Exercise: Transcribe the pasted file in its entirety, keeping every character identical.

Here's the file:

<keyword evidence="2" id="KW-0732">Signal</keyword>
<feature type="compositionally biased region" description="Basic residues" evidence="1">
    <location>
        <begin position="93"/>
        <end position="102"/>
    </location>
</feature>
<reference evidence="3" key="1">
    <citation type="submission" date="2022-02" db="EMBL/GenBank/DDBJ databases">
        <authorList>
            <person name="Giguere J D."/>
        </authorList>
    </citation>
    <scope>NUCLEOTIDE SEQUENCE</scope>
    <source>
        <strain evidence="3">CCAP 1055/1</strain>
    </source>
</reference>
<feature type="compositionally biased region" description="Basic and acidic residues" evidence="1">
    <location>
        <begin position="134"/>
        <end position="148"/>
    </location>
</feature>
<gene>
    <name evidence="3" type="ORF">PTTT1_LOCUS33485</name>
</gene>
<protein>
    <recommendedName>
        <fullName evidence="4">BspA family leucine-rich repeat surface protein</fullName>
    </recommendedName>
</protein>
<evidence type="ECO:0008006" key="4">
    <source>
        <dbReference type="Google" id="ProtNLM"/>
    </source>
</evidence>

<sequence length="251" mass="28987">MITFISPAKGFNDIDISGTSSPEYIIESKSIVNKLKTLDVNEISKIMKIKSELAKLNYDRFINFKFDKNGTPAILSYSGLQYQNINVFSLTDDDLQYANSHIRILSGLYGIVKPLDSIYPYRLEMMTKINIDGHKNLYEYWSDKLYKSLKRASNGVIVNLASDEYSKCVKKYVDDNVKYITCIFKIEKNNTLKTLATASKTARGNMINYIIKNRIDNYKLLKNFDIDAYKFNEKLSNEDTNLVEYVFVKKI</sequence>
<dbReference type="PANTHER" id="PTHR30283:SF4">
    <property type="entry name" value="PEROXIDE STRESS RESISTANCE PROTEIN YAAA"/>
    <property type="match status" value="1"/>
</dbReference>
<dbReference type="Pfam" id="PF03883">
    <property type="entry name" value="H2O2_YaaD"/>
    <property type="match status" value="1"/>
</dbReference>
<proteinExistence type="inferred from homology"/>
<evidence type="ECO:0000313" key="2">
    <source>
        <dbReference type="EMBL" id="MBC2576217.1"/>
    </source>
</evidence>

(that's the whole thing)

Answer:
<keyword evidence="2" id="KW-0732">Signal</keyword>
<feature type="compositionally biased region" description="Basic residues" evidence="1">
    <location>
        <begin position="93"/>
        <end position="102"/>
    </location>
</feature>
<reference evidence="3" key="1">
    <citation type="submission" date="2022-02" db="EMBL/GenBank/DDBJ databases">
        <authorList>
            <person name="Giguere J D."/>
        </authorList>
    </citation>
    <scope>NUCLEOTIDE SEQUENCE</scope>
    <source>
        <strain evidence="3">CCAP 1055/1</strain>
    </source>
</reference>
<feature type="compositionally biased region" description="Basic and acidic residues" evidence="1">
    <location>
        <begin position="134"/>
        <end position="148"/>
    </location>
</feature>
<gene>
    <name evidence="3" type="ORF">PTTT1_LOCUS33485</name>
</gene>
<protein>
    <recommendedName>
        <fullName evidence="4">BspA family leucine-rich repeat surface protein</fullName>
    </recommendedName>
</protein>
<evidence type="ECO:0008006" key="4">
    <source>
        <dbReference type="Google" id="ProtNLM"/>
    </source>
</evidence>

<sequence length="251" mass="28987">MITFISPAKGFNDIDISGTSSPEYIIESKSIVNKLKTLDVNEISKIMKIKSELAKLNYDRFINFKFDKNGTPAILSYSGLQYQNINVFSLTDDDLQYANSHIRILSGLYGIVKPLDSIYPYRLEMMTKINIDGHKNLYEYWSDKLYKSLKRASNGVIVNLASDEYSKCVKKYVDDNVKYITCIFKIEKNNTLKTLATASKTARGNMINYIIKNRIDNYKLLKNFDIDAYKFNEKLSNEDTNLVEYVFVKKI</sequence>
<dbReference type="PANTHER" id="PTHR30283:SF4">
    <property type="entry name" value="PEROXIDE STRESS RESISTANCE PROTEIN YAAA"/>
    <property type="match status" value="1"/>
</dbReference>
<dbReference type="Pfam" id="PF03883">
    <property type="entry name" value="H2O2_YaaD"/>
    <property type="match status" value="1"/>
</dbReference>
<proteinExistence type="inferred from homology"/>
<evidence type="ECO:0000313" key="2">
    <source>
        <dbReference type="EMBL" id="MBC2576217.1"/>
    </source>
</evidence>